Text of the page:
Knox County Commission approves TIF for S. Knoxville waterfront

Knox County Commission approves 30-year TIF for South Knoxville waterfront project

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Knox County Commission approved Monday the authorization of the use of tax increment financing (TIF) for the redevelopment of the former Baptist Hospital. Knox County Commission approved Monday the authorization of the use of tax increment financing (TIF) for the redevelopment of the former Baptist Hospital.
This means the developer will be able to use part of the property taxes from the site to pay off the $22 million project over 30 years. This means the developer will be able to use part of the property taxes from the site to pay off the $22 million project over 30 years.

By SAMANTHA MANNING
6 News Reporter

KNOXVILLE (WATE) - Knox County Commission approved Monday the authorization of the use of tax increment financing (TIF) for the redevelopment of the former Baptist Hospital.

This means the developer will be able to use part of the property taxes from the site to pay off the $22 million project over 30 years.

The timeline was a point of concern for several commissioners before coming to a vote.

"It's a long time and I just have a little heart burn with a 30-year TIF," Commissioner Jeff Ownby said.

A TIF is typically 15 years, but Knox County Finance Director Chris Caldwell told the commission that it's more likely the TIF will last 21 to 25 years, not the full 30.

Commission Chairman Brad Anders said the TIF is a better option than a loan for the county.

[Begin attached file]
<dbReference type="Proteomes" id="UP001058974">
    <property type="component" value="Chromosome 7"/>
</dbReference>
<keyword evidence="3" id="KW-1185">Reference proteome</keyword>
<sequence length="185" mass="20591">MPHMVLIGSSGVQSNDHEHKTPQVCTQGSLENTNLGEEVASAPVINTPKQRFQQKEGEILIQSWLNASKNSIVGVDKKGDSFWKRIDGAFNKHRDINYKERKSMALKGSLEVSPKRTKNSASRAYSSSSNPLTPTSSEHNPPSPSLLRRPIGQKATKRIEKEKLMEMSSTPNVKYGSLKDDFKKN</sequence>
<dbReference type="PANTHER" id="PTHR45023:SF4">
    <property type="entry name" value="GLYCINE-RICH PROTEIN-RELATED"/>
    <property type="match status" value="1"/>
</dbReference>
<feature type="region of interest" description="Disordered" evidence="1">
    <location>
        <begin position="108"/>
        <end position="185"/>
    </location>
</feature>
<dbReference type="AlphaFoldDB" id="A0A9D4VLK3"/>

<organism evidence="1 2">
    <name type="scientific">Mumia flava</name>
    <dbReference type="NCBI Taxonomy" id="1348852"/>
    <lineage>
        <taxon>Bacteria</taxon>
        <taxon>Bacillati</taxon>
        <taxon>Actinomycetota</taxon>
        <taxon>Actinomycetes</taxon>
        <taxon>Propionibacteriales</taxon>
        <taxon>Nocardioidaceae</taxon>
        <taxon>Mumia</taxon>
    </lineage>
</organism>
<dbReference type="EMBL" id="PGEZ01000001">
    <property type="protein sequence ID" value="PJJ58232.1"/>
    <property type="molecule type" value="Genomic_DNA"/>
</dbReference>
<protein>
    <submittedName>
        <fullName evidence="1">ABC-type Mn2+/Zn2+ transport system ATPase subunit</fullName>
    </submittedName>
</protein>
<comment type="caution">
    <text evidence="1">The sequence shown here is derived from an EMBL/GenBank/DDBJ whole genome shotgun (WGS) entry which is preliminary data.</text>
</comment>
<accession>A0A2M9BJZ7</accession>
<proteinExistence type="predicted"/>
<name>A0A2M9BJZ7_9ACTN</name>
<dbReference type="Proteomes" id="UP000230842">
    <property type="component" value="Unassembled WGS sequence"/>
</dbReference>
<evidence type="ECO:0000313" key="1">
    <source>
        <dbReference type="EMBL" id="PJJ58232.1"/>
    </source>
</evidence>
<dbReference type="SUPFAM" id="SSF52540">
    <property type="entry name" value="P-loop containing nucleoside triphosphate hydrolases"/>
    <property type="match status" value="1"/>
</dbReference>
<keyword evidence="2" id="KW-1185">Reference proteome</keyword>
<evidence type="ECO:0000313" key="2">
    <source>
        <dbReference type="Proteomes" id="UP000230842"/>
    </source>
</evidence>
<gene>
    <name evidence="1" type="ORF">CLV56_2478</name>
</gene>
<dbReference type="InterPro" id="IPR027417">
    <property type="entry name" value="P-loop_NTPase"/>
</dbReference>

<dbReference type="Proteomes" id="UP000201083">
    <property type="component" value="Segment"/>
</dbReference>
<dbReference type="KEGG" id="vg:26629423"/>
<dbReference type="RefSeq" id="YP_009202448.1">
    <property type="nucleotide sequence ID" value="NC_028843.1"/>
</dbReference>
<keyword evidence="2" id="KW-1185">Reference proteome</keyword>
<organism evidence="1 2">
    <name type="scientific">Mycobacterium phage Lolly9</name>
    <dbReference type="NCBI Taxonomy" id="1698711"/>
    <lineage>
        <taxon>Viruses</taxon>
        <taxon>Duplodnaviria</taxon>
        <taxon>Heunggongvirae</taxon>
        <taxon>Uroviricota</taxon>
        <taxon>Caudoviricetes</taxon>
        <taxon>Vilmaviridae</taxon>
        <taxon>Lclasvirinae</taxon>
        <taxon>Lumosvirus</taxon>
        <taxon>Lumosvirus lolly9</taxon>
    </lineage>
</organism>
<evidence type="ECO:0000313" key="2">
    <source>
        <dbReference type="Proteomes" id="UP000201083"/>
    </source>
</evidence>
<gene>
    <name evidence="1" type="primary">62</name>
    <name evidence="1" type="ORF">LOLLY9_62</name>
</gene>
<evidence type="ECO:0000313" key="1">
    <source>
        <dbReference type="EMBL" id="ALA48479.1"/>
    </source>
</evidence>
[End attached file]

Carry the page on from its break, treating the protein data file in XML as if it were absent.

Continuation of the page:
"The thing that people usually mistake with a TIF is that we're giving away money, and we're really allowing the tax increase that would come from the new development to go toward paying off part of the public improvements," Anders said.

The $22 million TIF would help transform the former Baptist Hospital site along South Knoxville's water front.

The development project calls for luxury apartments, student housing, a hotel and restaurants.

"It's such a prime location," Commissioner Ed Shouse said. "It took sort of a unique concept: a specialized developer would come in, redevelop it and put it back on the tax rolls. It's what we're hoping. It's not off the ground yet."

Knox County Mayor Tim Burchett expressed hesitation last week because of the 30-year obligation but told 6 News Monday he supports the plan, knowing it's not expected to last the full 30 years.

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